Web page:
Dirt 2 Updated Hands On Preview - Filling in the Gaps
Written Sunday, August 09, 2009 By Dan WebbView author's profile
It’s been over two months now since my last hands on with Dirt 2 and whilst the setting had changed from the glitz, glamour and in-your-face neon that was E3, to a relatively subdued and relaxing London hotel; the game was very much the same beast. It’s truly amazing though that away from the white noise that was E3, how many new things you can actually pick up about a game in a more focused environment – go figure!
Let’s start by touching on the multiplayer arena because let’s be honest, the original Dirt’s offering was nothing to write home about. At E3, Codemasters were a little hesitant on mentioning too much about the online modes and capabilities; down in London however, it was no holds barred.
Dirt 2 will feature many different multiplayer modes with what seems like something for everybody. On the one hand, players can step into an 8 player online rallycross race and race around circuits in major cities including Tokyo, London and Los Angeles. Why 8 you ask? Well it’s not a technical limitation because the game is built on the same Ego engine that Grid was based upon. The answer is simple ... any more than 8 and the race gets overcrowded, and after spending some time racing against 7 other souls, it became apparent that this wasn’t just some PR excuse but was very much a fact. Even with 8 players, the start of a race was utter chaos and chances are that more often than not, players will still be part of an 8 car pile-up on the first corner. It’s always fun to watch if you somehow manage to avoid it, yet less fun if you happen to be involved it. I can’t even imagine what that chaos would have been like with 12 players. Thankfully, we won’t ever find that out.
If rallycross isn’t your thing, fear not, those who want the traditional point-to-point rallies can get involved in those in their revamped form. Codemasters ran us through two types of the point-to-points on offer in Dirt 2; the first that pitted you against a series of your opponent’s ghost cars, and the second - and the more interesting - the staggered start variation. In the staggered start variant, players will join a queue of opponents dropping into the race at their designated time slot. So not only is the short wait at the beginning, part of the new allure, players can also see, catch or be overtaken by their rivals, meaning that those traditional rallies are lonely no more. In fact, the staggered starts also feature in the single player career too.
While we’re touching on new single player elements, I think it’s worth mentioning that Dirt 2 also makes use of the flashback feature – as successfully debuted in GRID and subsequently picked up by other racing studios like Turn 10 – whereby if you end up hugging one of the game’s many trees or rolling down a cliff face, you can rewind the game to avoid the utter embarrassment and continue as if nothing ever happened. No more cursing yourself for taking that final cliff side hairpin too fast. Of course, there is also the pretty spectacular night time racing now as well, and seeing the Battersea, London course under the cloak of night is a sight to behold as the game demonstrates its impressive night time lighting tech, fireworks and the new party atmosphere.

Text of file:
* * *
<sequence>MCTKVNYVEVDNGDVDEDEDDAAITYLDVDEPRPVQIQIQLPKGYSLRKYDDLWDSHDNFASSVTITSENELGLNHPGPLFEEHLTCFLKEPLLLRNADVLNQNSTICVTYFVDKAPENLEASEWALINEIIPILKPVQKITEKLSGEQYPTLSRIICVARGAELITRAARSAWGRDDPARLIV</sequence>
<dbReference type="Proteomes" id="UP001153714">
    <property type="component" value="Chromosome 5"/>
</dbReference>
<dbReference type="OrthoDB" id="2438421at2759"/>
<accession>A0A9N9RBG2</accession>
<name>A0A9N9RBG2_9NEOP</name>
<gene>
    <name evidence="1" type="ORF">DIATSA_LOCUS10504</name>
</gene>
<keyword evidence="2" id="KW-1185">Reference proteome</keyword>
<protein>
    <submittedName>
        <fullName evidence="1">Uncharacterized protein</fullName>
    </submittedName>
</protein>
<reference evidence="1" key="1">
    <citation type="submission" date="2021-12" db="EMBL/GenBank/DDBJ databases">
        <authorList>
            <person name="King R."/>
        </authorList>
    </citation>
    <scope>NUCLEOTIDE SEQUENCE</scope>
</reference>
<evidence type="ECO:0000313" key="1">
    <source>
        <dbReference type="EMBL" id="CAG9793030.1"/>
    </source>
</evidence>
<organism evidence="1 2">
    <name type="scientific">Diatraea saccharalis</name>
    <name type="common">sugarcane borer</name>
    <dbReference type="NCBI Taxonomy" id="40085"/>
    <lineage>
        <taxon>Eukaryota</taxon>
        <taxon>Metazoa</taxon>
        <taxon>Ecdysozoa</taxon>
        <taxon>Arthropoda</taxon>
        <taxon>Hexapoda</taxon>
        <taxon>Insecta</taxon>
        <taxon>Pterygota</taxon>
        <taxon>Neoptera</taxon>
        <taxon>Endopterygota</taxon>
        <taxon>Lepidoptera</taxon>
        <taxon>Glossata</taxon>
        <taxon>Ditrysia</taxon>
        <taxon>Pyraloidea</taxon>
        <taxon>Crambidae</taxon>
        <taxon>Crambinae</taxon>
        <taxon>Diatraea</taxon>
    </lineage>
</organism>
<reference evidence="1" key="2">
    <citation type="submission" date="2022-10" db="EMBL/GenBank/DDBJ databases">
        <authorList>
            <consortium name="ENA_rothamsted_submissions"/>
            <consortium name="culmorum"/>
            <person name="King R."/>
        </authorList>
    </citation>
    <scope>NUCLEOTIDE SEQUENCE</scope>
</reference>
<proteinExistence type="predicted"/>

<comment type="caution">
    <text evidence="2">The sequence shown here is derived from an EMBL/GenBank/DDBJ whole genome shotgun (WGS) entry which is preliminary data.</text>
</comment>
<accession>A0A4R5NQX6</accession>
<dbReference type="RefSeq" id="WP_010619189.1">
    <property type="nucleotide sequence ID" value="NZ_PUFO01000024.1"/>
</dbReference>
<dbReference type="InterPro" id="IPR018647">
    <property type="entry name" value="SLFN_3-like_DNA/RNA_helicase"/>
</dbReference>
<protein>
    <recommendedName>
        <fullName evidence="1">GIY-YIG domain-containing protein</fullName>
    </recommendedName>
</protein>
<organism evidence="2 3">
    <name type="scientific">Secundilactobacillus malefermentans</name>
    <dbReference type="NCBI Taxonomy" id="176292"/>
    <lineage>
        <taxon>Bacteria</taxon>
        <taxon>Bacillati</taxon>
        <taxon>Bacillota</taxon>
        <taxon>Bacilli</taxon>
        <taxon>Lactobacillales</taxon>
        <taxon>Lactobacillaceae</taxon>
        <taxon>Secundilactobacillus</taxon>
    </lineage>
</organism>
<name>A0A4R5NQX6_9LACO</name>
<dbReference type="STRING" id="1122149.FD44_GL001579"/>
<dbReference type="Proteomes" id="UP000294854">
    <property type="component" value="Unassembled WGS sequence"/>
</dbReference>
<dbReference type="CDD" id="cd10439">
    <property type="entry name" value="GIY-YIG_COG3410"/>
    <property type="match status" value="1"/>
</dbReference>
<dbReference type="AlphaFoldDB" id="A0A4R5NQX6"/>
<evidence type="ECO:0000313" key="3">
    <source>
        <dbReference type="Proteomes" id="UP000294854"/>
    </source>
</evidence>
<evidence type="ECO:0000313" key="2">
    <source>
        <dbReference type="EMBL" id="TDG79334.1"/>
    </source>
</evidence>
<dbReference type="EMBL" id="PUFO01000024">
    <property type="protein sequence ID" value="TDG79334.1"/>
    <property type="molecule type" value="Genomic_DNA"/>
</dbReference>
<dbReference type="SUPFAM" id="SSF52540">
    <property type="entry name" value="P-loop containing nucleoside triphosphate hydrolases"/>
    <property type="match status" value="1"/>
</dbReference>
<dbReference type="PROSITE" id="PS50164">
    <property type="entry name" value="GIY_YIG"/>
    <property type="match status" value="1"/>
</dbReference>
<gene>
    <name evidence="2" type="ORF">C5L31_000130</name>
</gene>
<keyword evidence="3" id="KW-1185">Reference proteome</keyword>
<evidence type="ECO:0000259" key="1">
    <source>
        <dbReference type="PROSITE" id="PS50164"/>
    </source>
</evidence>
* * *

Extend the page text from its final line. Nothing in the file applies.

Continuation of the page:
One of the other more noteworthy points Codemasters discussed regarding the online multiplayer actually came from their community feedback. The number one, most requested feature for the multiplayer aspect of the title was actually “jam sessions” – which essentially means, any car, any track, any game mode – so players are free to mix and match this coming September.
Codemasters also touched on a new feature in this year’s title; the McRae Memorial Challenge. Once players have completed the tour, and defeated the best there is at the X-Games, they will then take part in the McRae Memorial Challenge which is a tribute to the legendary rally driver that the game takes inspiration from. The McRae Memorial Challenge is a one off, three stage rally event where you face off against Colin’s own family – his father Jimmy and brother, Alistair – and a whole load of unannounced motorsport superstars.
The overall presentation of Dirt 2 is something I’ve not yet touched on and is absolutely fantastic. I’m not just talking visuals here because we all know they’re pretty sublime, but the menu music is very fitting with the whole gritty X-Games meets Glastonbury atmosphere they are obviously shooting for. Any game that has the White Lies feature as part of their soundtrack, obviously means that someone on the team really knows their music. The nice audio touches extend out into the gameplay as well and the first time you wrap your car around a tree and your co-driver utters the words, “don’t do that,” you can’t help but laugh. It’s a good example of the attention to detail the game really nails and doesn’t stop with your co-driver either as opponents will generally look to make a remark or two should you cross them. Aside from the soundtrack itself, and the fact that Kerrang Radio’s Christian Stevenson is on hand to mix all the tunes, the menu system is very appropriate to the vibe the game is trying to capture. If you thought the original’s sleek menu system was pretty impressive, you’ll be pleased to know that this just takes it to a whole new level.